Eleven minutes before the Boston bombs went off


McClatchy Newspapers

Eleven minutes before the two explosions on April 15 at the Boston Marathon, surveillance video from a security camera at a nearby restaurant first picked up Dzhokhar and Tamerlan Tsarnaev, who became suspects in the attack. Tamerlan died as a result of injuries sustained in a subsequent confrontation with police. Dzhokhar, his younger brother, was charged Monday with use of a weapon of mass destruction and destruction of property resulting in death.

Here is a breakdown of those 11 minutes, based on an affidavit filed with the criminal complaint. The times are approximations, compiled by the FBI from video and photographic evidence.

2:38 p.m. Two young men, both carrying large backpacks, turn onto Boylston Street from Gloucester Street and walk toward the Boston Marathon finish line. The first man, who the FBI believed was Tamerlan Tsarnaev, wore a dark baseball hat, sunglasses, a white shirt, dark coat and tan pants. The second man, believed to Dzhokhar Tsarnaev, wore a backward white baseball hat, a gray hoodie, light black jacket and dark pants. He walked behind his brother.

2:41 p.m. The surveillance camera, near the location of the second explosion, shows the two men standing together one half-block from the restaurant.

2:42 p.m. Tamerlan starts walking toward the finish line. He passes the front entrance of the restaurant on his way, backpack still on.

2:45 p.m. Dzhokhar starts walking toward the finish line, a cellphone in his left hand. Fifteen seconds later, he stops in front of the restaurant, facing the runners. He slips off the backpack, setting it at his feet and remains there for about four minutes. He occasionally looks at his cellphone and appears to take a photograph with it. At one point he appears to look at his phone, held at waist level, and “may be manipulating” it, according to the affidavit.

About 30 seconds before the first explosion, Dzhokhar put the phone to his ear for about 18 seconds.

2:49 p.m. A few seconds after he finishes the call, the people around him “can be seen reacting to the first explosion” in front of 671 Boylston St. Dzhokhar, as the crowd around him reacts in “in apparent bewilderment and alarm . . . appears calm.” He then started moving “calmly, but rapidly,” away from the finish line, without his backpack, according to the affidavit.

Ten seconds later, the second bomb explodes at 755 Boylston St., where Dzhokhar left the backpack.

Compiled by Beena Raghavendran of the Washington Bureau.

Read more Politics Wires stories from the Miami Herald

  • 2 long-time friends discuss the First Amendment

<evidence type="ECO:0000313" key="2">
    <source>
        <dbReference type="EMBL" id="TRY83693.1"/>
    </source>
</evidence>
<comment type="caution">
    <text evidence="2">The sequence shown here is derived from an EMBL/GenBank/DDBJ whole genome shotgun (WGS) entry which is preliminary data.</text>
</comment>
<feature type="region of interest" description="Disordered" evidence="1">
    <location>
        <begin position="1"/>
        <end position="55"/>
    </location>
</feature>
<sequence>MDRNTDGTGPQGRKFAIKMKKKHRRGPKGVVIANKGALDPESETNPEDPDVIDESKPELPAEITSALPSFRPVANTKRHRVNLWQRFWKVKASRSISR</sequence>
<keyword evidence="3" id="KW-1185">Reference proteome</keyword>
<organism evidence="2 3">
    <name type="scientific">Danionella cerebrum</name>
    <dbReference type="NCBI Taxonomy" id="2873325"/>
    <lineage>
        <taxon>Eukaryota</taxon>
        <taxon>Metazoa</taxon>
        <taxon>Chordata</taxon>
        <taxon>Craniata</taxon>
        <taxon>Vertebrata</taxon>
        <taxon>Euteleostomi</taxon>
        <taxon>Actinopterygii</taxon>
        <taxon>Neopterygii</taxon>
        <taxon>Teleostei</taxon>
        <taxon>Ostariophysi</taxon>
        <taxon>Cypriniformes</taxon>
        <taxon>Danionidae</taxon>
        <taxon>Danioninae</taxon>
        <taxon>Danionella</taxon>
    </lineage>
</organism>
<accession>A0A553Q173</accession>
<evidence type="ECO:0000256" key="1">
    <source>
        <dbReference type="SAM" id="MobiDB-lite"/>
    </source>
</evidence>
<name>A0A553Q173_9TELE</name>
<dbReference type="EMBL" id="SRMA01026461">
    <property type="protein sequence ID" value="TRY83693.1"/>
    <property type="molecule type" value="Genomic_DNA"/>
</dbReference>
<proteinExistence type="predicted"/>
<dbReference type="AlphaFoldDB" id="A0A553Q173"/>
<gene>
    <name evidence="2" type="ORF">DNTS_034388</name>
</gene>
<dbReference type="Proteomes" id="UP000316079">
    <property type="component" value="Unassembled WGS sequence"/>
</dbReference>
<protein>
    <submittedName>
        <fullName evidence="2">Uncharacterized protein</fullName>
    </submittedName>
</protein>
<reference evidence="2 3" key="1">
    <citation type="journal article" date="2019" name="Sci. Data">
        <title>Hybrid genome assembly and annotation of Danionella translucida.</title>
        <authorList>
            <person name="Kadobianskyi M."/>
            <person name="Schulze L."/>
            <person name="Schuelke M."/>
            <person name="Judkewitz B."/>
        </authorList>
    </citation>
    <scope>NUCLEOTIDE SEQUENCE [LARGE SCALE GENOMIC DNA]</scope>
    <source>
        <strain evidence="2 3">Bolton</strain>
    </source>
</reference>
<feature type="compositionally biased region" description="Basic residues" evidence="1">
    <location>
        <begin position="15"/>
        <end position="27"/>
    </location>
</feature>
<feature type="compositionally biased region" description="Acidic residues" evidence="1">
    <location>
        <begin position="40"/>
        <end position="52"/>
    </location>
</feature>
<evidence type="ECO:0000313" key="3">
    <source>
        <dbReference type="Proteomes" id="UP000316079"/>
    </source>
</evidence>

The legality of government surveillance is likely to come before the Supreme Court someday, and Justices Antonin Scalia and Ruth Bader Ginsburg appear less than thrilled at the prospect.

  • Attorney general rejects wording of alcohol item

    The Arkansas attorney general's office has rejected the wording of a ballot proposal that would make alcohol sales legal in all 75 of the state's counties.

  • Iowa Democrats consider expanding caucus access

    Iowa Democrats are looking to expand access to the state's presidential caucuses to people who are typically unable to attend them, a tricky task with these local political meetings that rely on the in-person interplay of party activists.

Miami Herald

Join the

The Miami Herald is pleased to provide this opportunity to share information, experiences and observations about what's in the news. Some of the comments may be reprinted elsewhere on the site or in the newspaper. We encourage lively, open debate on the issues of the day, and ask that you refrain from profanity, hate speech, personal comments and remarks that are off point. Thank you for taking the time to offer your thoughts.

The Miami Herald uses Facebook's commenting system. You need to log in with a Facebook account in order to comment. If you have questions about commenting with your Facebook account, click here.

Have a news tip? You can send it anonymously. Click here to send us your tip - or - consider joining the Public Insight Network and become a source for The Miami Herald and el Nuevo Herald.

Hide Comments

This affects comments on all stories.

Cancel OK

  • Marketplace

Today's Circulars

  • Quick Job Search

Enter Keyword(s) Enter City Select a State Select a Category